If you've noticed, I’ve not been writing on this journal of mine as regularly as I did on my first days of blogging. Now, bear with me and let me grumble for a little before I can shut up …
On weekdays, work takes up three-fourths of my waking hours. And by the time I reach home, I’d allocate some of my remaining waking hours to complete other tasks I don’t get around to work on otherwise. At the end of the day, my brain is, literally, almost defunct.
If you don’t mind, let me share with you another interesting way of life of living in Kuala Lumpur (K.L.). At work, a few colleagues and I jokingly lamented about how KL-ites
waste spend most of their time on the road. A kind-hearted colleague, who takes an earlier shift, would send us text message just to inform us about the traffic on the road while on his way home. Haha!
Though I just started out driving not long ago, I’d already had one of the worst episodes ever: I was stuck in an after-rain gridlock for 1 hour before I could reach home – when all it normally takes is just 20 minutes. Anyway, K.L. is known for its severe traffic problems. Hmmm … I bet the locals have grown accustomed to all these.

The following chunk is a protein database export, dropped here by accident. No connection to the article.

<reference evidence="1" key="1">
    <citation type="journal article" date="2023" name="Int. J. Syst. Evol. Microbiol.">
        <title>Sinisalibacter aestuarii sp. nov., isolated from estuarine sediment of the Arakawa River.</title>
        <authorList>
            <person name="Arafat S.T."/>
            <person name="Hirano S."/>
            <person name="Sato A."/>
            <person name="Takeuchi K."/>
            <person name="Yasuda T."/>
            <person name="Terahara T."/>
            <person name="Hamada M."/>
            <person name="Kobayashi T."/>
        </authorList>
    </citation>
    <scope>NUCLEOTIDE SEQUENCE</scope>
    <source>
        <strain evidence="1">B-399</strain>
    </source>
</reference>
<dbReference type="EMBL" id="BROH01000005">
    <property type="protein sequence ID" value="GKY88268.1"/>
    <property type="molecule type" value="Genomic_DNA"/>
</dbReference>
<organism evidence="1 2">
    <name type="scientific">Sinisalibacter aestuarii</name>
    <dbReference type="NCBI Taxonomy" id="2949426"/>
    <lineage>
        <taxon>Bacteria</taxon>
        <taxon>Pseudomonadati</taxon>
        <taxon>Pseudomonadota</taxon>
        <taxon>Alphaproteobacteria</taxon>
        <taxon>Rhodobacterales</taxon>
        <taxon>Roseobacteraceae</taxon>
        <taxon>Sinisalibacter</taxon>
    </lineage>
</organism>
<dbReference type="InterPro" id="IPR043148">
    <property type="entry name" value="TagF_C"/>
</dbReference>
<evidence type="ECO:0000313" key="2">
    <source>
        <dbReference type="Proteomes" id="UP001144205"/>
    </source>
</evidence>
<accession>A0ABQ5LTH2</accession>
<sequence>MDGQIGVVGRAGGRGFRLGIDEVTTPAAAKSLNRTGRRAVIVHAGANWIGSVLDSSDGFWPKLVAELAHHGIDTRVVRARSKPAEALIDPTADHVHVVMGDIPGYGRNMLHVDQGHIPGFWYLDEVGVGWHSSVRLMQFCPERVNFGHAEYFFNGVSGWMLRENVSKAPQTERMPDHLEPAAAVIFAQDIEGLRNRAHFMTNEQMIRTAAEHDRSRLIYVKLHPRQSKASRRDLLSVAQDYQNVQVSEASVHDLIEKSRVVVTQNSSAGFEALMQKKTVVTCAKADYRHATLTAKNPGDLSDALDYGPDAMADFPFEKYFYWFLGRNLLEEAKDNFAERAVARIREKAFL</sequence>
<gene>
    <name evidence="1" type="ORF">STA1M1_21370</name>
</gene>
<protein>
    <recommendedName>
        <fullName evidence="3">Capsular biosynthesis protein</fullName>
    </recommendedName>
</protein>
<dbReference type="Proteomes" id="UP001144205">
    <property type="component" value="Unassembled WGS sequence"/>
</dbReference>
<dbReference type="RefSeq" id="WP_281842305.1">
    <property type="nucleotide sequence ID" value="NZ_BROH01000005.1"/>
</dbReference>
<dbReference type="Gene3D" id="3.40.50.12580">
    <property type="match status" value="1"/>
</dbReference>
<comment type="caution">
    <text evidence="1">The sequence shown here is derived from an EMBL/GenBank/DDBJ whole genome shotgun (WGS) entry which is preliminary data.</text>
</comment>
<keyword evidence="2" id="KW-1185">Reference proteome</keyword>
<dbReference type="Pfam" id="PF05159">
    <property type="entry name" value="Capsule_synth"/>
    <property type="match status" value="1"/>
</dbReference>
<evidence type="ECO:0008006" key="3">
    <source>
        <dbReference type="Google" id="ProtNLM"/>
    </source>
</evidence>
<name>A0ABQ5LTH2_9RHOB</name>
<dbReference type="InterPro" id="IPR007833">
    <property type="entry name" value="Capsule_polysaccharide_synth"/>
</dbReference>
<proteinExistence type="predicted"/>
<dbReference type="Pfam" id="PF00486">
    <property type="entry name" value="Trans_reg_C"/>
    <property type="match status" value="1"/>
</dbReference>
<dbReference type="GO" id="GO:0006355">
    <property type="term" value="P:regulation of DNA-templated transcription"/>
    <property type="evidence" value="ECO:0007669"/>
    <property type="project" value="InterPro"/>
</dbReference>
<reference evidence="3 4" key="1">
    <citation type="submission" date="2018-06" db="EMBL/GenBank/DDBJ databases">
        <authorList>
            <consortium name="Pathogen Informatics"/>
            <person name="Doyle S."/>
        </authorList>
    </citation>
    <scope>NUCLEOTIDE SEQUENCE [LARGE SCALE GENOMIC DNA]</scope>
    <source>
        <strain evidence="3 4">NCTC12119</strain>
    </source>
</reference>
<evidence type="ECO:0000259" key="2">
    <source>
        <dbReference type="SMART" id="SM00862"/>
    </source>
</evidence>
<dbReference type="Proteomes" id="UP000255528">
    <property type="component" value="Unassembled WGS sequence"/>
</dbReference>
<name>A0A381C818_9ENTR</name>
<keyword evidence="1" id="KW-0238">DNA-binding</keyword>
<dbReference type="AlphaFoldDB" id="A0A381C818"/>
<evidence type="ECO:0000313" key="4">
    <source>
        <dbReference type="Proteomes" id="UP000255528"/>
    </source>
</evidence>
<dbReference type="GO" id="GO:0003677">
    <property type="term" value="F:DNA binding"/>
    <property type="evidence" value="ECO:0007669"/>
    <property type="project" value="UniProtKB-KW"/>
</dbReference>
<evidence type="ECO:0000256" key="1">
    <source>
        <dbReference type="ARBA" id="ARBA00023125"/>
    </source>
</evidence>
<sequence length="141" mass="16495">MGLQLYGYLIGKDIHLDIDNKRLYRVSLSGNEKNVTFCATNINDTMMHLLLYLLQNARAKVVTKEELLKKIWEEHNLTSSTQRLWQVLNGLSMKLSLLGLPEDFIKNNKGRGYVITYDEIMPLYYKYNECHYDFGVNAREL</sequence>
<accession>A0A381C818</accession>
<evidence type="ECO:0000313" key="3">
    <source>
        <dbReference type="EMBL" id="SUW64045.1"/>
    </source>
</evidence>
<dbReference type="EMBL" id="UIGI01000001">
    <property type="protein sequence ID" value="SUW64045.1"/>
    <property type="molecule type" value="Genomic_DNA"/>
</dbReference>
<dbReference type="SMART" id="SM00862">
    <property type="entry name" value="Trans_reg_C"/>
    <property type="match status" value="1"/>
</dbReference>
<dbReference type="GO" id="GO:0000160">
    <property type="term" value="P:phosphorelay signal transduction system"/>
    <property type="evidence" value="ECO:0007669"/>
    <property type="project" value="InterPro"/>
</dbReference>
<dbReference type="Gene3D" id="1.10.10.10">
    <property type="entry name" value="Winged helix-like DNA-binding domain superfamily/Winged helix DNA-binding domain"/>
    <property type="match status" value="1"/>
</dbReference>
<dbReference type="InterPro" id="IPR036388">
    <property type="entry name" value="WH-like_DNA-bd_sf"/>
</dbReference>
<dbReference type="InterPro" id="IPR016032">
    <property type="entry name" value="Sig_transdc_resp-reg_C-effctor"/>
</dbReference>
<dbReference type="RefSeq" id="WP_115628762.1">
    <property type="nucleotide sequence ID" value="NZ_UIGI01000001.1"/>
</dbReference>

|A common scene in K.L., especially during rush hours. This is along the stretch of highway I travel on to get to work. (Image courtesy of The Star Malaysia)|
Now that you know why I’ve been inactive over here, huh? To keep myself sane, I take blogging and visiting blogs at my pace. It’s not that I want to behave naïvely or that I’m trying to whimper and whine about my life. I just feel obliged to let you know what’s happening on my side – just so you wonder, “Where the heck is Pei-Lin?”
Enough of my grumbling. Now, what I do want to say is I’m overwhelmed by the warm and encouraging words that you had given me for my birthday. Thank you! For the last week, I came home from work finding myself reading about these lovely messages. You have made my
day week and put me to a pretty good sleep every night.
In the meantime, do bear with me, though, if you’ve noticed I’m getting slow at replying to comments, questions and emails. Oftentimes, it’s not that I don’t want to respond to any incoming messages. It’s just that I’m burned out; hence, the forgetfulness. If I’ve somehow made you believe that I’m an unfriendly person, I apologize.